THUS the snag for the faith consists in this alone, that again and again we separate the Lord our God and His gift, and sometimes place them one over against the other.

With diseases of known and less serious character, it is trust in the doctor alone, and there is no calling upon God. When it assumes more serious aspects, and the art of the physician falls short, refuge is sought in prayer and others are asked to intercede.

And this antithesis God’s child must not maintain.

That was the sin of King Asa, of whom it is written so sharply: Yet in his disease he sought not to the Lord, but to the physicians (II Chron. 16:12).

And this must not be. This is godless. So doing you slight your Father Who is in heaven.

No, His is every medicament, which He created, and which He allowed man to discover, and His likewise the art and the science, the discretion and the insight, wherewith He has enriched the physician.

Medical science is no human, and far less an evil, demoniacal art, but a means given of God in His compassion to man to fight against sickness and death.

It is therefore a spiritual mistake to think: “I will call no physician and swallow no medicine, but I will pray, and without means God can heal me.” For to keep you in life, God the Lord has no need of food. So you might just as well say: “I will buy no food, and refrain from nourishment. God can keep me in life.” And so He can, but He does not do so, because He Himself has ordained it otherwise, and has said: “In the sweat of thy face thou shalt eat bread.”

And even as God makes bread grow, so He created that multitude of herbs and drugs, which stop all sorts of disease in your body, and it is He, Who in that domain also endows His Aholiabs with knowledge.

Only, woe to you, if you use medical science apart from God, and do not pray that He bless it to your good, and do not give thanks, when He has so blessed it.

And woe likewise to the physician, who instead of ministering this gift of God as a priest of mercy, counts without God, and proudly boasts, that his power and cunningness of his hand has wrought it.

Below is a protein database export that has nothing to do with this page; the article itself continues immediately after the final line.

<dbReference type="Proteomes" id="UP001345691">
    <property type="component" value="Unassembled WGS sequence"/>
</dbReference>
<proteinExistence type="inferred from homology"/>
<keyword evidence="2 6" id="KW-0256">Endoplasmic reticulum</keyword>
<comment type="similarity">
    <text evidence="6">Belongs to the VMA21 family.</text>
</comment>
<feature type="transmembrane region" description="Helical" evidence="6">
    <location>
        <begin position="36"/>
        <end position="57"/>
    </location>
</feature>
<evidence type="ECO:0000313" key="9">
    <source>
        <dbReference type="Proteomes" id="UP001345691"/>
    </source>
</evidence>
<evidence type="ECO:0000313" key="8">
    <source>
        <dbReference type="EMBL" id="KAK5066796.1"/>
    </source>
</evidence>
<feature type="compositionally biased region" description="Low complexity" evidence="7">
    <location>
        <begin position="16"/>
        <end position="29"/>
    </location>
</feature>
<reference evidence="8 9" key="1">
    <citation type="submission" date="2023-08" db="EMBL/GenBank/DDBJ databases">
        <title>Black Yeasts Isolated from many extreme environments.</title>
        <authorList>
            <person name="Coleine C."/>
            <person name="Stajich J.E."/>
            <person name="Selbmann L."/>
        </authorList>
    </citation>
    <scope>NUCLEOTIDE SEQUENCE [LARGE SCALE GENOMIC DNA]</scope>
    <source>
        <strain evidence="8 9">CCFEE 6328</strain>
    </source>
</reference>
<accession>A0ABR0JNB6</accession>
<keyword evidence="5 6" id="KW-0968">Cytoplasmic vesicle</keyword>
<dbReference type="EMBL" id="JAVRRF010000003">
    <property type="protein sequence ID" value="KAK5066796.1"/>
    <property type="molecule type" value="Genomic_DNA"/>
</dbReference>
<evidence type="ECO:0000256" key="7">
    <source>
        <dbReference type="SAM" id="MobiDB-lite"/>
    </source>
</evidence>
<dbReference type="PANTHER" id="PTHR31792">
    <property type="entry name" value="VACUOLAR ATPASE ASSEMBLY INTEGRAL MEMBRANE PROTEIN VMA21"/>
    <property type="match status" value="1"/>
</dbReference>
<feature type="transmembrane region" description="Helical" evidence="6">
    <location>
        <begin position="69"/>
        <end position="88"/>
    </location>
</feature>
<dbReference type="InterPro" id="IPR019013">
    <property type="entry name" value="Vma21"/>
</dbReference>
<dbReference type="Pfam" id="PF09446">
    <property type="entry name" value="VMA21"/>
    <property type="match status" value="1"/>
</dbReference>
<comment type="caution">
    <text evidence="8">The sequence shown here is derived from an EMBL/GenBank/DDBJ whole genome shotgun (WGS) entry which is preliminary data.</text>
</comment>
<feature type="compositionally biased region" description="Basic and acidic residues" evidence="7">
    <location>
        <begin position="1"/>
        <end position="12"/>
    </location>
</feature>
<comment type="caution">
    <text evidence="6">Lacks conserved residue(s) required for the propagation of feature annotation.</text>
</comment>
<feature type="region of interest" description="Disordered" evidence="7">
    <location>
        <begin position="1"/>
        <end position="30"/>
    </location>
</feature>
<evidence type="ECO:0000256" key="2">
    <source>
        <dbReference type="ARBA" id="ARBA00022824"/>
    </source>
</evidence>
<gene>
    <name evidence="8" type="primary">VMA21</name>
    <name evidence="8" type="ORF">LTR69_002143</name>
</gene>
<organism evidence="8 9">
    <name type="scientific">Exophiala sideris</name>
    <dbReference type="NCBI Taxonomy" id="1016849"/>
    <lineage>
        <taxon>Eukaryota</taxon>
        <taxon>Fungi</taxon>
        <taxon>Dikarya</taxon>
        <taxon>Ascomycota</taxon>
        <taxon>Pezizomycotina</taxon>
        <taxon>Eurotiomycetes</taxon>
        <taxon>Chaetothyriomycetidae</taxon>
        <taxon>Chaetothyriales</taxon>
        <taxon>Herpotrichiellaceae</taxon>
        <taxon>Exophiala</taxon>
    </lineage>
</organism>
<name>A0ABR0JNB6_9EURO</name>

THERFORE let the people, that fear God, be not too impatient with the sometimes brutal unbelief of many doctors. God’s children themselves in this matter have all too often set doctors the pace in unbelief.

Forget not, to our physicians, the temptation to fall away from God, is very great. Their study is almost altogether material. The school, in which they are trained, has no knowledge of God. And, also, a very great power is put into their hand.

And what has the church of Christ, what have believing people done, to cause our doctors to be humble before God?

Is it not almost nothing? Worse yet, by smallness of faith and by unbelief on the part of many a child of God on his sick-bed, many a doctor has lost all reverence for the faith.

This can and shall become different.

Also upon medical science before long the breath of the Christian life shall go forth. Christ and the physician shall not always remain separated.

But even if it comes to this, do not think that therefore sin shall be brought to nought in our doctors, nor that therefore their imperfection shall be ended.

Even then many a physician will make mistakes. Even then carelessness and neglect will occur. Even then many a patient will not be healed of the doctor. And even then many a sick person will die, who, spoken humanly, with better treatment might have been spared.

But though this compels you, in the choice of your physician not to go to work too light-heartedly, yet let this not shake your faith, neither let it embitter you.

For you know, that the gift of God, which you call medical science, cannot be ministered unto you by angels, and that, since it must be ministered to you by men, you find your own human imperfection and sin back again also in your physicians.

But above all, by calling in a doctor, you do not fall beyond the reach of God’s providence.

Whatever the doctor may do, it is His hidden will, that becomes evident, and His counsel that shall stand.

No physician, whoever he be, can take an ell from the length of anyone’s life or add to it.

And therefore do not embitter your heart by such troublous thoughts and poison not your soul.

The Lord reigns, and it is He alone, Who cuts off the thread of our life and the thread of the life of our loved one.